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Debt, divorce and donations: financial pressures on the over-55 set
Freedom 55 is no more. "Debt 55" is more like it. So are "Debt 65" and even "Debt 75." And, in a distressing trend, 9% of people aged 60 or over filed for personal bankruptcy in the first seven months of 2010, compared to 7% between 2006 and 2009.
A study by the Canadian Association of Retired Persons names "over-extension of credit" as the main cause of bankruptcies among the over-55 cohort, followed by "medical reasons" and then "job loss."
"Unfortunately today an increasing number of seniors are retiring with debt, so when their income drops at retirement it often becomes impossible to both service debt and pay normal day-to-day living expenses," says bankruptcy trustee Douglas Hoyes. Some of his senior bankruptcy clients retired in good financial shape, but depleted their retirement nest egg and even took on new debt to help grown children deal with their own money problems.
"Some [indebted seniors] adapt by making only the minimum monthly payments on credit cards," explains Financial Post reporter Jonathan Chevreau in an article on bankruptcy among seniors. That leads to a downward debt spiral, a journey that often ends with a trip to offices like Hoyes'.
Divorce expensive at any age
The recession, consumerism and needy children aren't the only factors driving down the finances of Canadian seniors. Canada's divorce rate (the number of marriages projected to end in divorce before the 30th wedding anniversary) has fluctuated between 35% and 42% since 1986. And those who divorced at, say, age 35 or 40 in the late 1980s are now entering their senior years.
But even making it to the senior stage doesn't guarantee that a couple will stay married. Family lawyer Andrew Feldstein cites HRDC Canada figures that show 31.7% of married partners between 60 and 64 divorced between 1993 and 2003, as did a whopping 47.8% of those between 55 and 59.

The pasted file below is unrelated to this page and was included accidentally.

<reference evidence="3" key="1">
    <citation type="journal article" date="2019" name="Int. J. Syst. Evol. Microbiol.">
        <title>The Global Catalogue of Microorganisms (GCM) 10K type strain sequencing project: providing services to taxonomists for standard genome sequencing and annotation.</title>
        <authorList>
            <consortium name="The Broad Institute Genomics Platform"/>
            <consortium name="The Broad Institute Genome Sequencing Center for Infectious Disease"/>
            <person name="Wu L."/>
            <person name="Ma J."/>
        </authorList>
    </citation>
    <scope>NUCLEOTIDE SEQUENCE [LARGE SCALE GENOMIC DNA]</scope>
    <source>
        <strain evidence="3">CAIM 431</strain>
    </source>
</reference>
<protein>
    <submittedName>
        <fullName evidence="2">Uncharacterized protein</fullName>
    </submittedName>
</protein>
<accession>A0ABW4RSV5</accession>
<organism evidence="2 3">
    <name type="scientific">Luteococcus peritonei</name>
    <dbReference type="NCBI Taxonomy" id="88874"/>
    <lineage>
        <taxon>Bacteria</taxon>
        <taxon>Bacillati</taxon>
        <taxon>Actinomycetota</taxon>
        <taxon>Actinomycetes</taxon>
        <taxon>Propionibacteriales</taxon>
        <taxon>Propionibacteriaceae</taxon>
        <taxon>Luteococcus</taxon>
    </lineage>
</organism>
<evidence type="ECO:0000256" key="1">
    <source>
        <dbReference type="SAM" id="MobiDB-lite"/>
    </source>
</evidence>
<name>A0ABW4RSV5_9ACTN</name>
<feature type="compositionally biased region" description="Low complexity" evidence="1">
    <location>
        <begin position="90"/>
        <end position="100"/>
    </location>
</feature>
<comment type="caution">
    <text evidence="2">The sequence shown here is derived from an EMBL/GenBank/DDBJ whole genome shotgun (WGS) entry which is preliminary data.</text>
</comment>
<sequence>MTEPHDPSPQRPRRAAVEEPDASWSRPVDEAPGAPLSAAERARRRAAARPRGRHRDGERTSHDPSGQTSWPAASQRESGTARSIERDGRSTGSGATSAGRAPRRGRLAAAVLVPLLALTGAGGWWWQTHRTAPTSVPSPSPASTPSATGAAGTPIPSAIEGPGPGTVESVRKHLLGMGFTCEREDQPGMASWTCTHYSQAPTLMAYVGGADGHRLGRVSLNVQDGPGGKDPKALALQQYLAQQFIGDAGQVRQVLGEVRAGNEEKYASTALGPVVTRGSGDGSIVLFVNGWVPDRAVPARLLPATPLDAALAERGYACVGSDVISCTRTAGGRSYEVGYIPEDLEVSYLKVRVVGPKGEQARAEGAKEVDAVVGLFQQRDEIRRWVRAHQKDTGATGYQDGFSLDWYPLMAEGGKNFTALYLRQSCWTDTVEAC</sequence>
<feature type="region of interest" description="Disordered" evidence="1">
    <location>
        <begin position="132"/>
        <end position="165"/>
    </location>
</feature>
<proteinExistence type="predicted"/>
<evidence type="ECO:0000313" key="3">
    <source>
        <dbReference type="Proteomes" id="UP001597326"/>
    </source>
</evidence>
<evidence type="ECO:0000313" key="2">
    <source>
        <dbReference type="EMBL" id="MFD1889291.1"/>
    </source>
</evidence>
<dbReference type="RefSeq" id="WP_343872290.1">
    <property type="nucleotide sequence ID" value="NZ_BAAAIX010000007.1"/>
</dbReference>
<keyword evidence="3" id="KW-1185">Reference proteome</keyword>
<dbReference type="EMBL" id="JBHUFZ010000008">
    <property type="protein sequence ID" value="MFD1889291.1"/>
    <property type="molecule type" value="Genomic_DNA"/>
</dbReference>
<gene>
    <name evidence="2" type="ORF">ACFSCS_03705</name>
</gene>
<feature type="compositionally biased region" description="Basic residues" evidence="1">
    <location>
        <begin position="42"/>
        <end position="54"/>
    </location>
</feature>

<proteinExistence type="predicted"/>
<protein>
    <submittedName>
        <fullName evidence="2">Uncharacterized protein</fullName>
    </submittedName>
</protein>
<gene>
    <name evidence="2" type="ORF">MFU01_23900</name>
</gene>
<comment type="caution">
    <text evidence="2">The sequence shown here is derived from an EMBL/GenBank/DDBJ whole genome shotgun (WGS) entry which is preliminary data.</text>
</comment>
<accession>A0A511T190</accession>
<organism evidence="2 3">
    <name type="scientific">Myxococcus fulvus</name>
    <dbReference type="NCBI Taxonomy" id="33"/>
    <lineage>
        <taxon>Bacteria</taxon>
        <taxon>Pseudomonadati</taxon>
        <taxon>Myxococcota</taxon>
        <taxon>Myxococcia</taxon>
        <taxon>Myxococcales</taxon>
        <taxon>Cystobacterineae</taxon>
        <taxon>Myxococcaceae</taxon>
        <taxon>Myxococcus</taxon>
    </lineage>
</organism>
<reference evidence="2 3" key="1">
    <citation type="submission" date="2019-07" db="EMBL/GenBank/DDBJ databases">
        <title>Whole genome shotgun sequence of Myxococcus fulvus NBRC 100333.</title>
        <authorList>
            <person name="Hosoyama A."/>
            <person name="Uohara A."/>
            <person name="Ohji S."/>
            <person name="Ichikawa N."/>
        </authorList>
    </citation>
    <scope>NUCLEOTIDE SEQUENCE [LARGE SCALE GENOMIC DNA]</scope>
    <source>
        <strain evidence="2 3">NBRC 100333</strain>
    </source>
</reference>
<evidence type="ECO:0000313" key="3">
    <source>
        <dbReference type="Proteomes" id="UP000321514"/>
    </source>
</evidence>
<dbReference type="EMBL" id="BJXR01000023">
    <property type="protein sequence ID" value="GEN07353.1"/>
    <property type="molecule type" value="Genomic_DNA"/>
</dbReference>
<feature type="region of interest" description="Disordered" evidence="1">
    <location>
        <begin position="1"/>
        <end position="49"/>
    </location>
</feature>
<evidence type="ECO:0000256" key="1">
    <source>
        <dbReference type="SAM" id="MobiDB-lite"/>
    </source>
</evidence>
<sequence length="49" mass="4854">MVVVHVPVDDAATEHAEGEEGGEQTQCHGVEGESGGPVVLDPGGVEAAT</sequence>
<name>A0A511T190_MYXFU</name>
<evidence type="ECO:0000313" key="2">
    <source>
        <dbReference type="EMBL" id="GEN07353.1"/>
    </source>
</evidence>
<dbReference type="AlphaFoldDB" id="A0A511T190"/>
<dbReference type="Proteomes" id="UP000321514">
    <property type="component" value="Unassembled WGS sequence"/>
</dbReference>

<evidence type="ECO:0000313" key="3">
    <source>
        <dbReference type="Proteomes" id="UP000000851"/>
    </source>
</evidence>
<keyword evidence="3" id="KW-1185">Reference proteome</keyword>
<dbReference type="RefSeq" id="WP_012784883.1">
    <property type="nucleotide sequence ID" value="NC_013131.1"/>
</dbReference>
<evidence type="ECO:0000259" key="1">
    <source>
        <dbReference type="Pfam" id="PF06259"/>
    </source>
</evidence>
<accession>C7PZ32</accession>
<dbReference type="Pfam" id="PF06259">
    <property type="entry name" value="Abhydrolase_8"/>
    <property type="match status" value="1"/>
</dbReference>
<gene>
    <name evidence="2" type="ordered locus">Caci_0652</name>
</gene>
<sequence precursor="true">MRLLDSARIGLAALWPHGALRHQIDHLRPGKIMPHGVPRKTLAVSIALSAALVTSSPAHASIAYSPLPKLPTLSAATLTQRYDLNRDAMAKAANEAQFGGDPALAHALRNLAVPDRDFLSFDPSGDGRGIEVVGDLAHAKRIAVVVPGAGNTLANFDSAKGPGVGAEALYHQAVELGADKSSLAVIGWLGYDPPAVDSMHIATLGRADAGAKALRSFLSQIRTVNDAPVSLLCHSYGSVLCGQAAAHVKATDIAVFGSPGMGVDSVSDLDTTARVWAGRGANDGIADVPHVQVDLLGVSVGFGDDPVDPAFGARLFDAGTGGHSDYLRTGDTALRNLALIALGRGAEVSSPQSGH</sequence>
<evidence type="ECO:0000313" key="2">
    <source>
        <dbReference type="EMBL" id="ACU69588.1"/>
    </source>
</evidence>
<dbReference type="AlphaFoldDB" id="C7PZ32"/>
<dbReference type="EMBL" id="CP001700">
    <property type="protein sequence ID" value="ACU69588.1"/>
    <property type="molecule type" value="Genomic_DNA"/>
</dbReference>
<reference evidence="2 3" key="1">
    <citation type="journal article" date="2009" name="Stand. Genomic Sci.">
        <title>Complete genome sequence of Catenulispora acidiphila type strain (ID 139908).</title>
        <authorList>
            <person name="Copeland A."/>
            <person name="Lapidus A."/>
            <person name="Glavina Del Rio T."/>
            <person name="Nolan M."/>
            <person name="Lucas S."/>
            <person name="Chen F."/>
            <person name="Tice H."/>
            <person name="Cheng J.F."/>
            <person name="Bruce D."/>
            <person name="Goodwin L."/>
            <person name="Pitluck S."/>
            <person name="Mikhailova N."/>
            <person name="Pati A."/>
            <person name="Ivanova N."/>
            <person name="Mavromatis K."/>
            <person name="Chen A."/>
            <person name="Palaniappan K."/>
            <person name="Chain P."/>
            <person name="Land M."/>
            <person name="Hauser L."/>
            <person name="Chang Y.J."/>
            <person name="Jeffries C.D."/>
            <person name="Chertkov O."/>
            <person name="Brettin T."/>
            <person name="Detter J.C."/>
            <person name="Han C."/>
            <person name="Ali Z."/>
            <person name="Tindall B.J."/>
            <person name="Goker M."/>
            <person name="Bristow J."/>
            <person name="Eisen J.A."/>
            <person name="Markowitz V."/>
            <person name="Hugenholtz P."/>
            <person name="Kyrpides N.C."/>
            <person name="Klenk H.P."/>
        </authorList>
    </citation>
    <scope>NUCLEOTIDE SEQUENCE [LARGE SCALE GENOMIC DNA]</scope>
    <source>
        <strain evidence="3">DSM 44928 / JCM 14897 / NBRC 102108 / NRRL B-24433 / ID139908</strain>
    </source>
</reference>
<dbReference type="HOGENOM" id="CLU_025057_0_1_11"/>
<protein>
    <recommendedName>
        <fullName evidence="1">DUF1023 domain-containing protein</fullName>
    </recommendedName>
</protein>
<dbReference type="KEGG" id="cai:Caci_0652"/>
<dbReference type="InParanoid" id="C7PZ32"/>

The cost of a typical divorce, Feldstein says, runs anywhere between $5,000 and $100,000. Add to that the cost of maintaining two households out of the same pool of assets, pensions and income that formerly supported one. It's no wonder, then, that divorcees of any age face reduced prospects in retirement.
Divorce drives debt
Divorcees stood out in a 2009 StatsCan study of retired individuals 55 and over. Author Katherine Marshall noted that 43% of divorcees in that cohort were in debt. Unlike those who never married or who were widowed, retired divorcees were much less likely than couples to feel that their income was adequate for their monthly expenses.
A careful reading of Marshall's study leads to reasoned optimism about the majority of seniors. Though one in three retirees held some form of debt, its distribution was skewed. Seventeen percent of retired households owed over $100,000, while over half of those in debt owed less than $25,000. So there's still potential for bequests and other late-life gifts, provided you choose and cultivate your prospects carefully.
Thinking about debt and giving